E Hau ‘A Tura Vau To Oe No’ano’a
Bora Bora Ta’u ‘Ai’a Here E
Bora Bora Ta’u ‘Ai’a Here E
Bora Bora, my place, the one I love,
As beautiful as the most precious pearl
Motu Tapu I miss you
The place of the rainbow where the world meets
The freshness of your breeze that gently caresses
Above the gentle wave of blue waters
I smell your perfumed scent
Bora bora, my land, the one I love
Bora Bora, my land, the one I love.
A shot of Motu Tapu – where the rainbow meets the world (a reference for Tahitians to the ability of the world’s people to live harmoniously together irrespective of color, race or creed). Also, another of the gentle wave of blue waters of Bora Bora for those who don’t ‘understand’:
Eddie Lund was himself an interesting character – born in the USA, he first came to Tahiti as a 27 yr old. He would fall immediately in love with the island’s charm & return two years later on a permanent basis.
Eddie immediately set about learning to read & write both French & Tahitian. A talented & prolific composer his music & band met with immediate success & indeed became legendary.
It is said that at the time, Eddie Lund’s music was the only Tahitian music played in NYC. The Billboard magazine of 30 June 1958 records that Eddie tried to stop the American distribution of his music on the basis that he wanted his music to retain its status as a unique tourist attraction!
That this would be a BIG event was clear, well in advance. Sales of ukuleles had boomed and a one could feel the power of the upcoming gathering in witnessing the explosion in the numbers of people casually carrying their ukuleles around the streets of Papeete.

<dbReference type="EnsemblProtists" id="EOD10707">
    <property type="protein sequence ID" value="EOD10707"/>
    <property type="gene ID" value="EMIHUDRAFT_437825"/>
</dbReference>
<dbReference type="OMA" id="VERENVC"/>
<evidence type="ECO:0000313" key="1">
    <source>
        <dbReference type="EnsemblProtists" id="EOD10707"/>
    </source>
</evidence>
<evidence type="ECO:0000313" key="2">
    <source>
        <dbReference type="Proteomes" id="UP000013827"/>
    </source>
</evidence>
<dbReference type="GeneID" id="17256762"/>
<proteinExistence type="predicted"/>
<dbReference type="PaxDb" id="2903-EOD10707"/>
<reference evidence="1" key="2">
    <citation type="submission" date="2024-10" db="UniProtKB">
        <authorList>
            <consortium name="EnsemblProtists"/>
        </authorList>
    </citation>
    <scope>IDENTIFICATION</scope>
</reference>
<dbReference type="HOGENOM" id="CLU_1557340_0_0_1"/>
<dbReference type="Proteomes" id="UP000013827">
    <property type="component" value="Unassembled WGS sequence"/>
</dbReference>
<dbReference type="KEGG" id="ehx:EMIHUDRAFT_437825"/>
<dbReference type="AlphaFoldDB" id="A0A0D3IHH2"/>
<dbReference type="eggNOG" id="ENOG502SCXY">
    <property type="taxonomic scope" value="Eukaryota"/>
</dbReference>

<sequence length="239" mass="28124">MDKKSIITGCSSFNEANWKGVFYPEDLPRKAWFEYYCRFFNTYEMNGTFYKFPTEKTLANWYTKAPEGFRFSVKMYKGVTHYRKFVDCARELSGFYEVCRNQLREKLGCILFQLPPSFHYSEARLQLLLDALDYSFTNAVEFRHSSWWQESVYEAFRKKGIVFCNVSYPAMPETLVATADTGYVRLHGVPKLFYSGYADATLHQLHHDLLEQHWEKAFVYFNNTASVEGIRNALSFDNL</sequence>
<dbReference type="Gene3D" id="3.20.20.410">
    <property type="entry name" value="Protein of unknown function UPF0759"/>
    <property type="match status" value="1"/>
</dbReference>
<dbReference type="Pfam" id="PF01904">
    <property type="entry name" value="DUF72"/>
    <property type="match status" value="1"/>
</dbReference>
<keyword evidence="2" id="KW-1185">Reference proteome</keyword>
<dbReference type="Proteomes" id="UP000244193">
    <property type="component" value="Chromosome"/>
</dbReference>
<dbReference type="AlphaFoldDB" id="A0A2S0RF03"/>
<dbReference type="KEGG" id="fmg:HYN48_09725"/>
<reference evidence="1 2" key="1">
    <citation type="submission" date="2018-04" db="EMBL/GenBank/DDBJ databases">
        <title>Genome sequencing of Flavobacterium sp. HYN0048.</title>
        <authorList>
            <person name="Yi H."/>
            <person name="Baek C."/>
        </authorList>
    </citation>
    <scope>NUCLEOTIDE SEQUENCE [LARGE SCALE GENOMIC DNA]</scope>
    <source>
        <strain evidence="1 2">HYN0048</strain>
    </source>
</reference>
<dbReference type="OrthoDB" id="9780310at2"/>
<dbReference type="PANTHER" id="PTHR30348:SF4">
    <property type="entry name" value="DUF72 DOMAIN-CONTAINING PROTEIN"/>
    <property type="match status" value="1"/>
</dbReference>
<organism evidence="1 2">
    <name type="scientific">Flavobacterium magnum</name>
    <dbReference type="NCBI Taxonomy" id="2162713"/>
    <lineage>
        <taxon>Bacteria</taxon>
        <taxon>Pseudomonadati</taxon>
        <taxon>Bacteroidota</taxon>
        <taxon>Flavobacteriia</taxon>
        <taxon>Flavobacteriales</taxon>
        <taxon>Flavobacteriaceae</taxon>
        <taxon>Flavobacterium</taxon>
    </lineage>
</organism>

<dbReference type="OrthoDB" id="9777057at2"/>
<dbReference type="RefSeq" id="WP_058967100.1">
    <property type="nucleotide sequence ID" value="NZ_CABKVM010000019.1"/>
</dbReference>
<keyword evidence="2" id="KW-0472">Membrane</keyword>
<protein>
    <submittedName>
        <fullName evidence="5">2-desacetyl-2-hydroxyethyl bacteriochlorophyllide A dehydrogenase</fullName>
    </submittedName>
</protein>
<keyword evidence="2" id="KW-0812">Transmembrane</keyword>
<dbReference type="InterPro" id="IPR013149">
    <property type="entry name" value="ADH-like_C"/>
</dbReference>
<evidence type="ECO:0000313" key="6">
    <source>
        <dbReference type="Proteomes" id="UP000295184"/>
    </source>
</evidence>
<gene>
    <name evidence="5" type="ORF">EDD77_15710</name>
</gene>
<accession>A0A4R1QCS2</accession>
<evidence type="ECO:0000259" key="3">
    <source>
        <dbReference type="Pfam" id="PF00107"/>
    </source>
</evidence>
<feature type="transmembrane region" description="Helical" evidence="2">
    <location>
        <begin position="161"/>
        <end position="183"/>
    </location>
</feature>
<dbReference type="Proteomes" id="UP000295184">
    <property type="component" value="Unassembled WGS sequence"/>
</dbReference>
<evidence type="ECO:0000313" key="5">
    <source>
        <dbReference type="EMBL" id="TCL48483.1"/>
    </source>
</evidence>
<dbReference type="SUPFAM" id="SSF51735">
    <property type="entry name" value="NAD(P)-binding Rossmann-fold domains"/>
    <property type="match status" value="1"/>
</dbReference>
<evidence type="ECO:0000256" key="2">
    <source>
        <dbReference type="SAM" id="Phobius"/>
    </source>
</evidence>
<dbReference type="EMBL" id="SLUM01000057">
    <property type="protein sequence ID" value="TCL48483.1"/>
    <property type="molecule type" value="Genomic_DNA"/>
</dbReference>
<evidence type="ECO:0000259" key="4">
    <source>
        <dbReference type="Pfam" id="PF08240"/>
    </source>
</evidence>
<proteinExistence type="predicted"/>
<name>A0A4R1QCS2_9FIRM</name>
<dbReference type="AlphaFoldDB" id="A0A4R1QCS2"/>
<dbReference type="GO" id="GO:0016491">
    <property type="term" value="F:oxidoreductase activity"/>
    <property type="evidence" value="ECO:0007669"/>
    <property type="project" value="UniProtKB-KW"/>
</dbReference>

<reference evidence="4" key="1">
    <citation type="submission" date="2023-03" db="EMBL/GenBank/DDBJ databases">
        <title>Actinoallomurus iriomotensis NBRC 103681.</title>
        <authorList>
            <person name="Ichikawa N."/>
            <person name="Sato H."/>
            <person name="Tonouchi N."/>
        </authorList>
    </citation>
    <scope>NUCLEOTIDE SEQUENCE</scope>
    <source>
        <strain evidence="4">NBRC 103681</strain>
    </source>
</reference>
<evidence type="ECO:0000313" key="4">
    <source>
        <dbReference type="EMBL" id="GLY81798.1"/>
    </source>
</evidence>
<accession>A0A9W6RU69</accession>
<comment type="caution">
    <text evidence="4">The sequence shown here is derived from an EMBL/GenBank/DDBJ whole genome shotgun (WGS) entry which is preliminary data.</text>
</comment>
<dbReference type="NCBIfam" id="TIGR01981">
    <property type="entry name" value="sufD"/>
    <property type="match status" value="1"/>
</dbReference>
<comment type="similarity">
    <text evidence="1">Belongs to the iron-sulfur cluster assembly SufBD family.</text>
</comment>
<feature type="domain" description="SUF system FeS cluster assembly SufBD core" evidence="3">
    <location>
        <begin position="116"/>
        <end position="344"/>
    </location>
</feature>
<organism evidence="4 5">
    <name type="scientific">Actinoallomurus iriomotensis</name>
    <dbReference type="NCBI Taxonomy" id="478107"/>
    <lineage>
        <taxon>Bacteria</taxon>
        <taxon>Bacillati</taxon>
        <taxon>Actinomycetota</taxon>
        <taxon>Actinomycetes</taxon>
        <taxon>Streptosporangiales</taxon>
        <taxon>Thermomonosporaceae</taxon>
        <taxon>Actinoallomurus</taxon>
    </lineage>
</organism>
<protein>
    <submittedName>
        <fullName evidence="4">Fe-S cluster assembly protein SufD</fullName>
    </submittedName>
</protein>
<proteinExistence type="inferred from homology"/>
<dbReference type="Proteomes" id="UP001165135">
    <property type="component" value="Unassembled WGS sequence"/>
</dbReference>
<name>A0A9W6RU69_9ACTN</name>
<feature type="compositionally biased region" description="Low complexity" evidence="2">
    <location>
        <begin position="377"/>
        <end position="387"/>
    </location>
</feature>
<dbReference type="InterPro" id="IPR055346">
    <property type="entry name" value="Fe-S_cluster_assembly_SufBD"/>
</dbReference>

The ukulele strumming brangues spontaneously broke out across the township days in advance of the get-together. And a ‘get-together’ it truly was – a Polynesian bonding in its truest sense, the bringing together of a country’s people of all ages.
There were players ranging from under 8 to over 80 year of age, from every background, from every corner of French Polynesia, coming together to celebrate as one. Magic!
What an absolutely fabulous event it was – To’ata was packed to the rafters. A maximum of perhaps 5,000 people can squeeze into To’ata before it bursts at the seams.
All places were taken 24 hrs before the event started & with almost 5,000 inside, another 2,000 with ukuleles in hand waiting outside in case a seat became vacant.
Magnificent floral head & shoulder leis, beautiful mumus & pareos, hand-crafted taupo’o (hats) weaved from pandanus, or those more casually made from niau (coconut leaves). And who could forget the ‘Mexican Waves’ with ukuleles in hand!
A Ukelele Festival had been held in Papeete in the days leading up to the World Record attempt. Two virtuosos from Hawaii – Kris Fuchigami & Aidan James, had been invited to the Festival and they would thrill the crowd in jamming on-stage before the event.
Kris plays Santana like no one else (except Carlos). Aidan at only 13 years of age was a veteran performer since the 20 million views he had on youtube for his interpretation of “Hey Soul Sister” when he was only 8 years old!
Here’s a shot that sets the scene & & I’ll leave you with some video from event organizers La Maison de Culture de Tahiti: